Making love and having sex are not the same thing.

One is far more profound. One is a deep love, a deep knowing. The other is simply about the physical act.

This month on Wednesdays we’re talking about different aspects of intimacy. I started by talking about the need for intimacy; then last week we tackled emotional intimacy and feeling close. Today I want to talk about sexual intimacy.

But first–let me tell you about a throwaway line about making love I used in an interview that has tortured me.

As those of you who subscribe to my Friday emails know, Keith and I went south in our RV last week. We drove down to Alabama and left our RV there (we’re returning to it in January!), and along the way I taped another instalment of The Huckabee Show, which should be out in January. On that, I was talking about how pornography is wreaking havoc on millennial marriages, and how we need to push back against the porn culture.

It was an important topic, and I’m glad I got to speak on it. But I said one thing that I’m just afraid sounds so lame! It’s not that I think it wasn’t true. It’s just that I don’t know if I was able to explain correctly what I meant, and I hope it didn’t make me sound all fuddy-duddy.

I was in the middle of explaining that our culture has made sex into a completely physical thing, and I said that if couples wanted to experience more fun in the bedroom, they wouldn’t find it at a sex toy shop or in a pornographic magazine. They should actually spend time praying together, because it was about being vulnerable that mattered.

I think I looked good when I said it (here’s a pic they sent me), but I just don’t know if I made sense.

What making love is all about

So let me explain what I meant fully here, in the hopes that maybe I can stop feeling so awkward about it (and stop waking up in the middle of the night haunted by it!).

Making love is about “knowing” the other

When I was researching The Good Girl’s Guide to Great Sex, this is one of the most profound things that I learned that really resonated with me. In the Old Testament, in Genesis 4:1, we read “Adam knew his wife Eve….” That verb “to know” means a deep knowing, a deep longing, a deep intimacy. It’s the same Hebrew word that David uses in the Psalms when he says “search me and KNOW me.”

God made sex to be AWESOME!

It’s supposed to be great physically, emotionally, and spiritually.

Feel like something’s missing?

And God uses that same word for sex.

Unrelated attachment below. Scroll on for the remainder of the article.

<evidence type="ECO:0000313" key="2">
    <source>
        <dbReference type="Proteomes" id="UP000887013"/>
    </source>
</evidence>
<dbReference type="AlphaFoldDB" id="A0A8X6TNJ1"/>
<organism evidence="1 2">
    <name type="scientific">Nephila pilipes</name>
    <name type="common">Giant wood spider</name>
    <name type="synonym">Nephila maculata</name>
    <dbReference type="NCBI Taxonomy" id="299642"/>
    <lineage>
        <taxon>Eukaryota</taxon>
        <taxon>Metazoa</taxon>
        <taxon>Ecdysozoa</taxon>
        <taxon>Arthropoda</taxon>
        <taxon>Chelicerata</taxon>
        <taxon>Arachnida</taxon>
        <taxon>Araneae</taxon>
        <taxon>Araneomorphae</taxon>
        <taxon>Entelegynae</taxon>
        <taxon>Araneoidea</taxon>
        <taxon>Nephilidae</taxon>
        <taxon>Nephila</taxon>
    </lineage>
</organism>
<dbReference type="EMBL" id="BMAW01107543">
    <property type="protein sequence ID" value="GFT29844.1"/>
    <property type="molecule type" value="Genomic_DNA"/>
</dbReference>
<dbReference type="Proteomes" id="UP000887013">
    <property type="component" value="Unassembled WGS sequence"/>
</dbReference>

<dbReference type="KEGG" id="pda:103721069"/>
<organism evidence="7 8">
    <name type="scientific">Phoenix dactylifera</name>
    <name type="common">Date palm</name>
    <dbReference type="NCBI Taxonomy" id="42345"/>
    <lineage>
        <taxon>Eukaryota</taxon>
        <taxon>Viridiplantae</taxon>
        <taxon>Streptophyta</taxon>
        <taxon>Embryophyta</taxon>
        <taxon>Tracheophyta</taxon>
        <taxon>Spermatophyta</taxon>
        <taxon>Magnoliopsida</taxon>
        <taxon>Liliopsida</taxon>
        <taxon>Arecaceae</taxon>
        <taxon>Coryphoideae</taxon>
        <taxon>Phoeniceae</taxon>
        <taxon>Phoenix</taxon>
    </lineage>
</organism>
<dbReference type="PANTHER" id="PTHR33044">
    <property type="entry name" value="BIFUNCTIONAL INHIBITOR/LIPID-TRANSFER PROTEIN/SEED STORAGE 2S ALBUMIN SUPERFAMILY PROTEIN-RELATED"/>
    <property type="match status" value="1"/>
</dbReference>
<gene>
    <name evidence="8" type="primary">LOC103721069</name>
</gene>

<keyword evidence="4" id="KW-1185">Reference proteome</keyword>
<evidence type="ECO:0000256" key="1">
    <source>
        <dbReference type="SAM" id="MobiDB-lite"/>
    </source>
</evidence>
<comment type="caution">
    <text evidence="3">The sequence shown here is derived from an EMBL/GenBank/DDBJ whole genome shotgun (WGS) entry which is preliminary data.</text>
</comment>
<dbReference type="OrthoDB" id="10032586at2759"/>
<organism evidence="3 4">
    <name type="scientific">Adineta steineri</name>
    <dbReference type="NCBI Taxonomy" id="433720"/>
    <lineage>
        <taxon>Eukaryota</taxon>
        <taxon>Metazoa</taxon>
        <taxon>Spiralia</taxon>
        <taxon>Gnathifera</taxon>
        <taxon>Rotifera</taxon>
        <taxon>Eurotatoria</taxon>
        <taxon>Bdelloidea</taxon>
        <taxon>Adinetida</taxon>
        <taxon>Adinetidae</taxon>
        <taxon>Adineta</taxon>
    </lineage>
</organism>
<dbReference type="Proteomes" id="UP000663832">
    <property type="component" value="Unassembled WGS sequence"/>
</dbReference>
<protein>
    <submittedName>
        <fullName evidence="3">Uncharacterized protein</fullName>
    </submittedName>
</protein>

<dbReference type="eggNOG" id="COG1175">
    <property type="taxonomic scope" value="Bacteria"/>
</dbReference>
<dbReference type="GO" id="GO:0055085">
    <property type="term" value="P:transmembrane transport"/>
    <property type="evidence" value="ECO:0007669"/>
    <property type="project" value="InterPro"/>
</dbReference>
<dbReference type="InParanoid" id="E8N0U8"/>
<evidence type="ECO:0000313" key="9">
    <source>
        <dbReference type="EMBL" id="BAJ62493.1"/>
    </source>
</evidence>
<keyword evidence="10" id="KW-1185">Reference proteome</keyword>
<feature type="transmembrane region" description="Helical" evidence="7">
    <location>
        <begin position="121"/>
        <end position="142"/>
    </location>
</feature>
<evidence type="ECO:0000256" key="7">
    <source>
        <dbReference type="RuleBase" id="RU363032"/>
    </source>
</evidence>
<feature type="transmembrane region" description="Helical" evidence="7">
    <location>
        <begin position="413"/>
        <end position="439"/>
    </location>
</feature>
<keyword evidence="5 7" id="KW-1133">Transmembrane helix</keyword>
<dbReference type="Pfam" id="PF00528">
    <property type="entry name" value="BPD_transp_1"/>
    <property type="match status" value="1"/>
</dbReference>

Why is that? It’s because sex is, at heart, about a deep connection with another. It’s the ultimate in saying, “you are not alone.” And that’s why sex needs to be about knowing “the other”. It’s not just about sexual pleasure. It’s about experiencing a deep longing to connect with another person.

God actually uses sex as an analogy of how He wants to know us. I think part of the reason He created the genders the way He did, and sex the way He did, was so that we had a mirror and a word picture to understand our own relationship with Him.

That’s why when people are desperate for connection they often yearn for sex. I shared in The Good Girl’s Guide to Great Sex about the night my son Christopher died. I won’t type it here, because quite frankly it takes a lot out of me and I don’t want to. I share the story from the stage every time I give my Girl Talk, because it’s important, but I don’t want to do it right now. I did it in my book. But let’s just say that in our grief, we were desperate for each other, because we needed to know “I am not alone. I am not going through this alone.” That’s what making love is.

In fact, as C.S. Lewis said in The Four Loves, that’s also why lovers often feel like they want to “devour” each other. It’s that need to possess and to be completely connected in as complete a way as possible. Making love is the doorway into that.

Now, people in the anonymous hook up culture are often desperate for connection as well, and so they keep trying to find it in sex, and may even get a temporary high. But the problem with anonymous sex is that you can’t really know the other. You can just use the other. The elements that make sex about truly “knowing” someone are really only found in a committed relationship, because:

Making love is vulnerable

You’re literally naked. That’s a very vulnerable place to be. All pretence is gone, because the way that we tend to present ourselves to others, to “invent” ourselves, disappears. No more clothing. No more masks. We’re not even really talking that much. We’re just the base versions of ourselves.

I’ve written before about how vulnerability is actually a necessity for women to experience real sexual pleasure. We have to be able to let our guard down, to tell him what we want, to stop thinking about what we should be doing and just to be experiencing what is happening. That’s very hard for a woman to do, and it’s virtually impossible unless she feels emotionally safe. You can write all the Cosmo articles you want about how to make sex great, but the truth is that in my surveys for The Good Girl’s Guide to Great Sex, and in many other surveys on sex, what people report is that the best sex is not being had by young women in the hookup culture. It’s by women who have been married for around two decades, and who are totally and completely comfortable with their husbands. Commitment is the best aphrodisiac, because commitment allows vulnerability!

Making love is passionate

Making love is passionate

Passion is that act of being carried away. You’re not really thinking anymore; you’re able to just feel. That comes because you’re able to turn your brain off for a moment and live more in your body, in the experience end of it. I wrote more about this in how sex can be both hot and holy at the same time. But passion can’t be achieved by thinking. It has be achieved by letting go of control. It’s interesting that women can’t really experience orgasm when we’re concentrating too hard. We have to let go. And again, I think there’s a reason for that. You’re supposed to let go, and stop trying to control everything, so that you’re letting your husband in on who you really are. No more pretences.